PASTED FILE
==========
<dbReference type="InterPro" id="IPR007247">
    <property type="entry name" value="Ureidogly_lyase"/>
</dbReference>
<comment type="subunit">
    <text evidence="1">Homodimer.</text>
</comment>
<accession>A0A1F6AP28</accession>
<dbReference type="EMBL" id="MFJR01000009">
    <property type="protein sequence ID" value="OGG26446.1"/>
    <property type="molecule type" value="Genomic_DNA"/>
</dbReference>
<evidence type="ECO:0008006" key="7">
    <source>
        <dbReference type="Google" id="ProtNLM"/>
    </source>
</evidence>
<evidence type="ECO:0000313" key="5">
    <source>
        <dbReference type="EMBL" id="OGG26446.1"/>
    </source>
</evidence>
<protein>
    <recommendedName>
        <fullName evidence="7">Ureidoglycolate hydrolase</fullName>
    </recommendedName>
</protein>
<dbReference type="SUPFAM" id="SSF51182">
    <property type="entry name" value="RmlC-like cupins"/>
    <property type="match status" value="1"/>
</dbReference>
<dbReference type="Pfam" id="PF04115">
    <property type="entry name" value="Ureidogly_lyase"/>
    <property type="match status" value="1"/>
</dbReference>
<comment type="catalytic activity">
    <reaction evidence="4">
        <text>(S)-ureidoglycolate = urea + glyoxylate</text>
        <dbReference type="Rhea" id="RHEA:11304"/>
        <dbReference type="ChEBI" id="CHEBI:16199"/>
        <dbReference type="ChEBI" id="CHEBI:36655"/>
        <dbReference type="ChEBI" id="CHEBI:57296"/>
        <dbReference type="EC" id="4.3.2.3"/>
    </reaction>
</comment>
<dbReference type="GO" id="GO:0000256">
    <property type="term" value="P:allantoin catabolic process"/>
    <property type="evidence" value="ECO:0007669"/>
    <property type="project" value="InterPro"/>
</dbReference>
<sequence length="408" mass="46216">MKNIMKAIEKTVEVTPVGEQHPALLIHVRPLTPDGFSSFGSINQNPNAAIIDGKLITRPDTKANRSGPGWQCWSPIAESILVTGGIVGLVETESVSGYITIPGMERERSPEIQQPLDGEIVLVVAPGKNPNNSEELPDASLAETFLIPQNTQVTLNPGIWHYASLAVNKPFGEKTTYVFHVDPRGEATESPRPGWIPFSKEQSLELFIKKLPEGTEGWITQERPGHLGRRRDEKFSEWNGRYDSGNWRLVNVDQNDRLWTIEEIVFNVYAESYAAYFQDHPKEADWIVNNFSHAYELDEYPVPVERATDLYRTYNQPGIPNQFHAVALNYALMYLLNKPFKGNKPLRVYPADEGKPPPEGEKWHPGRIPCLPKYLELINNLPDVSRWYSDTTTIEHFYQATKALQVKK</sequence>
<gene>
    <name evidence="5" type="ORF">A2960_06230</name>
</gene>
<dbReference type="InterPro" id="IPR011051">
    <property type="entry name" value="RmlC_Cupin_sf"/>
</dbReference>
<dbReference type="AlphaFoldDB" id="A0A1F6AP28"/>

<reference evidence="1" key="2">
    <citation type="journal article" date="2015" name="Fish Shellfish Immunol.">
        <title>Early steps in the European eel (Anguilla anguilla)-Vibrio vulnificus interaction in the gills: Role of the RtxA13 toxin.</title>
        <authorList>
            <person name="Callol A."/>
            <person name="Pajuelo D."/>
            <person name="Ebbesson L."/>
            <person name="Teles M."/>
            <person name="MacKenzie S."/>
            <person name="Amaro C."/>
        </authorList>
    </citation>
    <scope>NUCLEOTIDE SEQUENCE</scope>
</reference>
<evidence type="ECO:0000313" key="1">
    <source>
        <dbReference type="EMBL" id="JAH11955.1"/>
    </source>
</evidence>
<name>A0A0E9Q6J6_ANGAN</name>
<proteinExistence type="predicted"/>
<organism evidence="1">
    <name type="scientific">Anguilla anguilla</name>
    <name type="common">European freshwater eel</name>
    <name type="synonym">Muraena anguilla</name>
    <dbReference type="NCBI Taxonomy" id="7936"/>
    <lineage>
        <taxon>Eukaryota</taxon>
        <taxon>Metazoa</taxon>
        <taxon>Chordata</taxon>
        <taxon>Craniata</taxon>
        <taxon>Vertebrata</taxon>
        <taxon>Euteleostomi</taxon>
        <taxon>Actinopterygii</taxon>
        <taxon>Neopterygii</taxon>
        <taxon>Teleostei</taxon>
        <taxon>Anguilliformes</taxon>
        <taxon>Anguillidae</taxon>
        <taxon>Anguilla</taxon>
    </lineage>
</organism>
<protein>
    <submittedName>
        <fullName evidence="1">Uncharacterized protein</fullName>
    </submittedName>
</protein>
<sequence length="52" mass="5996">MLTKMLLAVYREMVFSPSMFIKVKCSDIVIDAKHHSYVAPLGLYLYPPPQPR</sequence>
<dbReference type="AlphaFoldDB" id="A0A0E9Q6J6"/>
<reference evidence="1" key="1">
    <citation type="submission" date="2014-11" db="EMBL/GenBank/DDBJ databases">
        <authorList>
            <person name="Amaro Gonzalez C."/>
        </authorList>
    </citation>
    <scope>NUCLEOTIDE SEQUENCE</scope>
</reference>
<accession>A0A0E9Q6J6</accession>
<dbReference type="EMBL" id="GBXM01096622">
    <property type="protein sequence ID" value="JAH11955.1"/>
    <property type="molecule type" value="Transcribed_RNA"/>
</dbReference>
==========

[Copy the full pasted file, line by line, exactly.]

<dbReference type="InterPro" id="IPR007247">
    <property type="entry name" value="Ureidogly_lyase"/>
</dbReference>
<comment type="subunit">
    <text evidence="1">Homodimer.</text>
</comment>
<accession>A0A1F6AP28</accession>
<dbReference type="EMBL" id="MFJR01000009">
    <property type="protein sequence ID" value="OGG26446.1"/>
    <property type="molecule type" value="Genomic_DNA"/>
</dbReference>
<evidence type="ECO:0008006" key="7">
    <source>
        <dbReference type="Google" id="ProtNLM"/>
    </source>
</evidence>
<evidence type="ECO:0000313" key="5">
    <source>
        <dbReference type="EMBL" id="OGG26446.1"/>
    </source>
</evidence>
<protein>
    <recommendedName>
        <fullName evidence="7">Ureidoglycolate hydrolase</fullName>
    </recommendedName>
</protein>
<dbReference type="SUPFAM" id="SSF51182">
    <property type="entry name" value="RmlC-like cupins"/>
    <property type="match status" value="1"/>
</dbReference>
<dbReference type="Pfam" id="PF04115">
    <property type="entry name" value="Ureidogly_lyase"/>
    <property type="match status" value="1"/>
</dbReference>
<comment type="catalytic activity">
    <reaction evidence="4">
        <text>(S)-ureidoglycolate = urea + glyoxylate</text>
        <dbReference type="Rhea" id="RHEA:11304"/>
        <dbReference type="ChEBI" id="CHEBI:16199"/>
        <dbReference type="ChEBI" id="CHEBI:36655"/>
        <dbReference type="ChEBI" id="CHEBI:57296"/>
        <dbReference type="EC" id="4.3.2.3"/>
    </reaction>
</comment>
<dbReference type="GO" id="GO:0000256">
    <property type="term" value="P:allantoin catabolic process"/>
    <property type="evidence" value="ECO:0007669"/>
    <property type="project" value="InterPro"/>
</dbReference>
<sequence length="408" mass="46216">MKNIMKAIEKTVEVTPVGEQHPALLIHVRPLTPDGFSSFGSINQNPNAAIIDGKLITRPDTKANRSGPGWQCWSPIAESILVTGGIVGLVETESVSGYITIPGMERERSPEIQQPLDGEIVLVVAPGKNPNNSEELPDASLAETFLIPQNTQVTLNPGIWHYASLAVNKPFGEKTTYVFHVDPRGEATESPRPGWIPFSKEQSLELFIKKLPEGTEGWITQERPGHLGRRRDEKFSEWNGRYDSGNWRLVNVDQNDRLWTIEEIVFNVYAESYAAYFQDHPKEADWIVNNFSHAYELDEYPVPVERATDLYRTYNQPGIPNQFHAVALNYALMYLLNKPFKGNKPLRVYPADEGKPPPEGEKWHPGRIPCLPKYLELINNLPDVSRWYSDTTTIEHFYQATKALQVKK</sequence>
<gene>
    <name evidence="5" type="ORF">A2960_06230</name>
</gene>
<dbReference type="InterPro" id="IPR011051">
    <property type="entry name" value="RmlC_Cupin_sf"/>
</dbReference>
<dbReference type="AlphaFoldDB" id="A0A1F6AP28"/>

<reference evidence="1" key="2">
    <citation type="journal article" date="2015" name="Fish Shellfish Immunol.">
        <title>Early steps in the European eel (Anguilla anguilla)-Vibrio vulnificus interaction in the gills: Role of the RtxA13 toxin.</title>
        <authorList>
            <person name="Callol A."/>
            <person name="Pajuelo D."/>
            <person name="Ebbesson L."/>
            <person name="Teles M."/>
            <person name="MacKenzie S."/>
            <person name="Amaro C."/>
        </authorList>
    </citation>
    <scope>NUCLEOTIDE SEQUENCE</scope>
</reference>
<evidence type="ECO:0000313" key="1">
    <source>
        <dbReference type="EMBL" id="JAH11955.1"/>
    </source>
</evidence>
<name>A0A0E9Q6J6_ANGAN</name>
<proteinExistence type="predicted"/>
<organism evidence="1">
    <name type="scientific">Anguilla anguilla</name>
    <name type="common">European freshwater eel</name>
    <name type="synonym">Muraena anguilla</name>
    <dbReference type="NCBI Taxonomy" id="7936"/>
    <lineage>
        <taxon>Eukaryota</taxon>
        <taxon>Metazoa</taxon>
        <taxon>Chordata</taxon>
        <taxon>Craniata</taxon>
        <taxon>Vertebrata</taxon>
        <taxon>Euteleostomi</taxon>
        <taxon>Actinopterygii</taxon>
        <taxon>Neopterygii</taxon>
        <taxon>Teleostei</taxon>
        <taxon>Anguilliformes</taxon>
        <taxon>Anguillidae</taxon>
        <taxon>Anguilla</taxon>
    </lineage>
</organism>
<protein>
    <submittedName>
        <fullName evidence="1">Uncharacterized protein</fullName>
    </submittedName>
</protein>
<sequence length="52" mass="5996">MLTKMLLAVYREMVFSPSMFIKVKCSDIVIDAKHHSYVAPLGLYLYPPPQPR</sequence>
<dbReference type="AlphaFoldDB" id="A0A0E9Q6J6"/>
<reference evidence="1" key="1">
    <citation type="submission" date="2014-11" db="EMBL/GenBank/DDBJ databases">
        <authorList>
            <person name="Amaro Gonzalez C."/>
        </authorList>
    </citation>
    <scope>NUCLEOTIDE SEQUENCE</scope>
</reference>
<accession>A0A0E9Q6J6</accession>
<dbReference type="EMBL" id="GBXM01096622">
    <property type="protein sequence ID" value="JAH11955.1"/>
    <property type="molecule type" value="Transcribed_RNA"/>
</dbReference>